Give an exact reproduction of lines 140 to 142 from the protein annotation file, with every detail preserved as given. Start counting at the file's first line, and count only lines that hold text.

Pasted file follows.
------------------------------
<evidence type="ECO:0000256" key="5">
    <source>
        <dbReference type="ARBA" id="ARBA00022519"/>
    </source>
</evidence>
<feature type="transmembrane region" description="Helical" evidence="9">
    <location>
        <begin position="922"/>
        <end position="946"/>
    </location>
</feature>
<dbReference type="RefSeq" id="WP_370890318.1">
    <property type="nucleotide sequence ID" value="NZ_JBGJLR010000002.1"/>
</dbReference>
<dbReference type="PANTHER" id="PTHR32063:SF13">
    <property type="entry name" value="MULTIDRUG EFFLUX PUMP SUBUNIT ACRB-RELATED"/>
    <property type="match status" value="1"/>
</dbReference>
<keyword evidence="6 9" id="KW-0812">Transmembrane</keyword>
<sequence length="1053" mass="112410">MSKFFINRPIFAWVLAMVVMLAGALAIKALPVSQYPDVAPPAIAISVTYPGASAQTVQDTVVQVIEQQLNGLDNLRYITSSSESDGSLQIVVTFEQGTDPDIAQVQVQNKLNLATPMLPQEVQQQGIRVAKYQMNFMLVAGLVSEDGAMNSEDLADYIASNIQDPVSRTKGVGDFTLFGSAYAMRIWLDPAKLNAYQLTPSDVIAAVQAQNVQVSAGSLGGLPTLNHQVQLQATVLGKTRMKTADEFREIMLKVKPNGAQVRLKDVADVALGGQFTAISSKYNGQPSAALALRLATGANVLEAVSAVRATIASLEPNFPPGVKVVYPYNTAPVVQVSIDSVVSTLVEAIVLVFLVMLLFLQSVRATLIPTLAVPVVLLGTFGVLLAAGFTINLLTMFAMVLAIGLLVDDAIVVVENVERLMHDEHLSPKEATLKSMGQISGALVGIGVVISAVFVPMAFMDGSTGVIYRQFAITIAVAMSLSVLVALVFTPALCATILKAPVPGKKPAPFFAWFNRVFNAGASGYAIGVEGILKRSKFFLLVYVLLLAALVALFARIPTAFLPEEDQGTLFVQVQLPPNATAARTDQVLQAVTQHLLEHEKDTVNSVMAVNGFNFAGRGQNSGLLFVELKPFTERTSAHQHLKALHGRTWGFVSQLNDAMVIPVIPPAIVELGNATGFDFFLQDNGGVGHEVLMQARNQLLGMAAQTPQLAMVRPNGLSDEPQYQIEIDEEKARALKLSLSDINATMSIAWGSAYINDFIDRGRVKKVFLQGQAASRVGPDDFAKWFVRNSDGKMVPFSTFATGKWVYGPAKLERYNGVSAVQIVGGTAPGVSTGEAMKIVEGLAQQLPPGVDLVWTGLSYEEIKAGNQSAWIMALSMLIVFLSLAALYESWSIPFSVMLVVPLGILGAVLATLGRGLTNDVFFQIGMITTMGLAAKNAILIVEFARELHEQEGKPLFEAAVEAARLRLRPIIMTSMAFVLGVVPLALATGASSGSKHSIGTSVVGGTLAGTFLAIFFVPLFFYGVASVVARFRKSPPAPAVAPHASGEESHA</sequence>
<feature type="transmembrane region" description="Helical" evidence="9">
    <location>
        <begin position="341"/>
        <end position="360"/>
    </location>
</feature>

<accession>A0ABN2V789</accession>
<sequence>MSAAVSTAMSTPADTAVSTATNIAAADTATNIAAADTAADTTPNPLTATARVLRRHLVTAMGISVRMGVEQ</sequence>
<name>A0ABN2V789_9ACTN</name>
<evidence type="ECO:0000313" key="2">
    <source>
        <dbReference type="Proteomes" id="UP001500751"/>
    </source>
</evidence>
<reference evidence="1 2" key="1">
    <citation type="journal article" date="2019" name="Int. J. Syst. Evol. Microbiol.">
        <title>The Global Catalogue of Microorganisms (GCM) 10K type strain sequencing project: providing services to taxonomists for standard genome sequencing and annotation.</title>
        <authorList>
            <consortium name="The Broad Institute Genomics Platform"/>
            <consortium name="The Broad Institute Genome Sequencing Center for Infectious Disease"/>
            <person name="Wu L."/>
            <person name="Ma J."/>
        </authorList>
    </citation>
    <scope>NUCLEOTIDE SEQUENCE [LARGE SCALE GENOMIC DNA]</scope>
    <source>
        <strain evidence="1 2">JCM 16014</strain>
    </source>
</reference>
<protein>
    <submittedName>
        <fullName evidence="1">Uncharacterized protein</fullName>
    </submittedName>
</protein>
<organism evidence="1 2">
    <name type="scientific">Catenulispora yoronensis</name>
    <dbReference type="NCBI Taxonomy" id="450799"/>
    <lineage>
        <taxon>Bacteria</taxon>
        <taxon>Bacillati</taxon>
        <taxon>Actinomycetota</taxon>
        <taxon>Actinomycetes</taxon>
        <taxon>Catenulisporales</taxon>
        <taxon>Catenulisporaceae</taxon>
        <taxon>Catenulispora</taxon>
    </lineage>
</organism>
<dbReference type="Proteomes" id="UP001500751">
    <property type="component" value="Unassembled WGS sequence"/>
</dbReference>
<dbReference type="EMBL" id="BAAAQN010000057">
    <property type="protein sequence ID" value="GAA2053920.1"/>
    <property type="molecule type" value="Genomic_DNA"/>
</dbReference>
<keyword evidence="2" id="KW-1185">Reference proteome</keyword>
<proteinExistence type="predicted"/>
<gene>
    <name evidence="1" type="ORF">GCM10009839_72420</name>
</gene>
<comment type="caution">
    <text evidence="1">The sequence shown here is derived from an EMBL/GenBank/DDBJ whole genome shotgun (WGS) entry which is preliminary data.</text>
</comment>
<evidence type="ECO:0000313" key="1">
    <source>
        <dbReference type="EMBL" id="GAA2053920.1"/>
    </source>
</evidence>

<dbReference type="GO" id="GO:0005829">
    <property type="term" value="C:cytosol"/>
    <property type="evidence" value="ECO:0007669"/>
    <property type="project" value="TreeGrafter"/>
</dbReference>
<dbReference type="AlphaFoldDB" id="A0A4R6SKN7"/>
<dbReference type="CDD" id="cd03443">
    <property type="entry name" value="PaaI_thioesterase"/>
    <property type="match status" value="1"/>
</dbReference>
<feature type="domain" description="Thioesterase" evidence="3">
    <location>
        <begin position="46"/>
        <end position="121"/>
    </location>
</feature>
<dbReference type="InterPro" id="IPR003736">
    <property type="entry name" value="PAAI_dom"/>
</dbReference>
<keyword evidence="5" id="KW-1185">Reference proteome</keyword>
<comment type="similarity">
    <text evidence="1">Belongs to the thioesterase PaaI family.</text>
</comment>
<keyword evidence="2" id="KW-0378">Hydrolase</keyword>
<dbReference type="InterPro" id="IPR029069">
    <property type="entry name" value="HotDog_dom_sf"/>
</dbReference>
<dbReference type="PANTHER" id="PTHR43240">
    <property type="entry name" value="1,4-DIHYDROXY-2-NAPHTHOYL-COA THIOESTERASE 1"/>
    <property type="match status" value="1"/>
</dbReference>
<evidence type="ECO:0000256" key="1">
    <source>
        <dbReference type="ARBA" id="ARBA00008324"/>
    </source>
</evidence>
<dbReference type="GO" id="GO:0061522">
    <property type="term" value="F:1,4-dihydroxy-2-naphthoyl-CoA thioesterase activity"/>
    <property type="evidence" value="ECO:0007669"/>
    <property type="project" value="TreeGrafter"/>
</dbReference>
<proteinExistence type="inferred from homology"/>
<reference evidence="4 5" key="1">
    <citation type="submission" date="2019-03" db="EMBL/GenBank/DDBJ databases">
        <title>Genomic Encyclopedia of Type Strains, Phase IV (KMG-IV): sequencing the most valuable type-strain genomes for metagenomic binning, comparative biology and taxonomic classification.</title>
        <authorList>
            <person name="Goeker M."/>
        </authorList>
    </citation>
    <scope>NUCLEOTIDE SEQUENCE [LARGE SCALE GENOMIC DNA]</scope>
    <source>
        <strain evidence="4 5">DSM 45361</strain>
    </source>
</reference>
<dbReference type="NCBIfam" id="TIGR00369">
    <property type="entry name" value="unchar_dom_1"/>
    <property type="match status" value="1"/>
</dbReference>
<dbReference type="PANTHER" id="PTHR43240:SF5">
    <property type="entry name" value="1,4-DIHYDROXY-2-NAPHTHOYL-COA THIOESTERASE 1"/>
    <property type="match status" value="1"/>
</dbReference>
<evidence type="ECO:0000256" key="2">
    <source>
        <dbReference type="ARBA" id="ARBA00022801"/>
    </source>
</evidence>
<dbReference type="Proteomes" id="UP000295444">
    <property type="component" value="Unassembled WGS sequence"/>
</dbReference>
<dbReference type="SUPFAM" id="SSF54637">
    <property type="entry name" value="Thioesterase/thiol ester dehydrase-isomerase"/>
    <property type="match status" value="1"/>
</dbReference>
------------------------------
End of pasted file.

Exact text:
    </source>
</reference>
<dbReference type="NCBIfam" id="TIGR00369">